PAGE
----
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Amica Nostra

Sorry, Comcast: Voters say “yes” to city-run broadband in Colorado

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Voters in Fort Collins, Colorado, yesterday approved a ballot question that authorizes the city to build a broadband network, rejecting a cable and telecom industry campaign against the initiative.

FURTHER READING
Comcast has a lot to lose if municipal broadband takes off
Fort Collins voters said "yes" to a ballot question that gives the city council permission "to establish a telecommunications utility to provide broadband services," The Coloradoan wrote. "Unofficial, partial returns as of 12:42 a.m. showed the measure passing with 57.15 percent of the vote."

The vote doesn't require the city to build a broadband network, but it gives the city council the permission it needs to move forward on the plan if it chooses to do so.

“Misinformation” campaign

Industry groups tried to convince voters to reject the municipal broadband network; the city's mayor called it a "misinformation" campaign by the broadband incumbents. "I was very encouraged with the passage today, and particularly with the headwinds of incumbents trying to misinform the electorate," Mayor Wade Troxell said, according to The Coloradoan.

The anti-municipal broadband group, called "Priorities First Fort Collins," spent $451,000 campaigning against the broadband network ballot question. Priorities First Fort Collins received nearly all of its funding from the Colorado Cable Telecommunications Association and a group run by the city's chamber of commerce. Comcast is a member of both groups that funded the anti-municipal broadband campaign, while CenturyLink is a member of the chamber.

The pro-municipal broadband group in Fort Collins, the Fort Collins Citizens Broadband Committee, spent less than $10,000 in the campaign.

"This is another David vs. Goliath battle," Glen Akins, who helped lead the Citizens Broadband Committee, told Ars last week.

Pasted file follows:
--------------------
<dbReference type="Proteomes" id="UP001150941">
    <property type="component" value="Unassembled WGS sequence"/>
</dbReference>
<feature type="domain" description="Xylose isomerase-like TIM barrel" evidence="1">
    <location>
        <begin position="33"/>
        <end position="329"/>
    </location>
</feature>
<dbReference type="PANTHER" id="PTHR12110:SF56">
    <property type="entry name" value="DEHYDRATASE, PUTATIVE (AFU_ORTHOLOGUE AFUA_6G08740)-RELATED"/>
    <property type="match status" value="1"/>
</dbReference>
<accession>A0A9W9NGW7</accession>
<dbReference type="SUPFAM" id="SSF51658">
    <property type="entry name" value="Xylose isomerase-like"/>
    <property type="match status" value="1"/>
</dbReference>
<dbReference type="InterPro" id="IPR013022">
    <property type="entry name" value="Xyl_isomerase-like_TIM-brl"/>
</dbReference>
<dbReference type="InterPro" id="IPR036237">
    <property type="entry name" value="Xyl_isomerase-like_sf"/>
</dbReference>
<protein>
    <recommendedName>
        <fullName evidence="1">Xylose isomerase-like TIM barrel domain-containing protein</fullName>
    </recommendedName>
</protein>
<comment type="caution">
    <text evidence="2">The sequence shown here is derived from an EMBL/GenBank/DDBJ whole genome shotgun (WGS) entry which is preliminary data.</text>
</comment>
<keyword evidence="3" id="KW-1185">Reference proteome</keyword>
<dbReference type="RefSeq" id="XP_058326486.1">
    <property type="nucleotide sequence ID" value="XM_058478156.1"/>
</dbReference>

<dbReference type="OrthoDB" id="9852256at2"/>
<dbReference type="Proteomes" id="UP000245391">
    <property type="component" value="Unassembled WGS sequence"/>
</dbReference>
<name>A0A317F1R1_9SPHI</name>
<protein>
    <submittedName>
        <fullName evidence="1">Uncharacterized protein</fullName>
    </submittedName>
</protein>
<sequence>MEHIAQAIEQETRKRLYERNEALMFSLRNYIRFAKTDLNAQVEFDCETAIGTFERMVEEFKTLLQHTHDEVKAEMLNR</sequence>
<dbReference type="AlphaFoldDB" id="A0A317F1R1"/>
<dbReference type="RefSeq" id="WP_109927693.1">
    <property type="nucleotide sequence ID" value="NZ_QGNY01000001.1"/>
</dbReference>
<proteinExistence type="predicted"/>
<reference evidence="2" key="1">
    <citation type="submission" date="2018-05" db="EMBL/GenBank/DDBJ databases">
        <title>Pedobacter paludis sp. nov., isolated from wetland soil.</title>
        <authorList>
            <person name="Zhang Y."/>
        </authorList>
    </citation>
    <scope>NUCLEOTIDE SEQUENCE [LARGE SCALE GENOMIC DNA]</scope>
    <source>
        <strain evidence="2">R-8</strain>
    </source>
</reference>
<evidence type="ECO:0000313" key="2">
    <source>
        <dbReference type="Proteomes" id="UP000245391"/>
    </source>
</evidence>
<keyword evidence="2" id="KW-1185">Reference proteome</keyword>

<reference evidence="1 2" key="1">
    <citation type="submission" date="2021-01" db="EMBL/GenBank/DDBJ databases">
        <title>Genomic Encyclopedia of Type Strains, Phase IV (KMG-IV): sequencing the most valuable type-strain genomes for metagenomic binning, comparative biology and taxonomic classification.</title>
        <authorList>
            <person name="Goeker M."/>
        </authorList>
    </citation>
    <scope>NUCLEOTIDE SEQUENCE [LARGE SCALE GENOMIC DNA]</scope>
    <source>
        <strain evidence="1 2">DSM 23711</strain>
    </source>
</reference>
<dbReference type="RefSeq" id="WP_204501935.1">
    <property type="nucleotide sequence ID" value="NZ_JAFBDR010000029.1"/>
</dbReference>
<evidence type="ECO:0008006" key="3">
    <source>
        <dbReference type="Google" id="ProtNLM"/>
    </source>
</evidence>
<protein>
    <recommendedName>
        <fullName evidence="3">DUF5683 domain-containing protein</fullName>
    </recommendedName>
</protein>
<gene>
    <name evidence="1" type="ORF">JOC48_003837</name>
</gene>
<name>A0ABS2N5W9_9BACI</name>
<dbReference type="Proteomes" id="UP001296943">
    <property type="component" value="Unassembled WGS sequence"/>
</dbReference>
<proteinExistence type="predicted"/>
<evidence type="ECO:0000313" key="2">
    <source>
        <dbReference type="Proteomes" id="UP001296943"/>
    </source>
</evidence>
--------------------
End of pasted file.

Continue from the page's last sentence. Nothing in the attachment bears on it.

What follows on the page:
Today, Akins told Ars:

We overcame the opponents' massive, record-setting negative advertising campaign because we had a group of dedicated and passionate volunteers who believed in our cause. Our volunteers' passion inspired our community and our community once again affirmed their desire for better broadband and denounced the influence of outsized spending campaigns in our local politics. Big money can buy ad spots and air time but it can't buy votes in Fort Collins. Affordable, symmetric gigabit broadband will make Fort Collins an even more incredible place to live.
The anti-municipal broadband campaign had funded ads warning that a publicly funded network in Fort Collins would take money away from other infrastructure initiatives. The network would be funded by bonds, and supporters say it will be self-sustainable because of subscriber fees.

https://arstechnica.com/tech-policy/2017/11/voters-reject-cable-lobby-misinformation-campaign-against-muni-broadband/

 

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56 minutes ago, CaliCat said:

 

the only good thing about Comcast is that their configuration allows you to mask your IP address and use one of their firewalls instead. 

wondering why Calicat has a use for this skill...

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45 minutes ago, Il Mango Dulce said:

wondering why Calicat has a use for this skill...

 

It comes in handy if your IP address is widely known. It affords you some anonymity. It's like going shopping wearing fleece, sunglasses, and a baseball cap.  

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4 minutes ago, CaliCat said:

 

It comes in handy if your IP address is widely known. It affords you some anonymity. It's like going shopping wearing fleece, sunglasses, and a baseball cap.  

whaaat?  I always dress like that

 

Image result for fleece sunglasses cap

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We used to use comcast because you don't have alot of options out here. But we have since got rid of everything besides internet with them. Got rid of their modem though - using my own, their settings suck. Using amazon fire tv instead of their cable and only using cellphones for a phone. I can't stand that company. For security/privacy I just use Windscribe VPN, definitely don't need comcast for that either.

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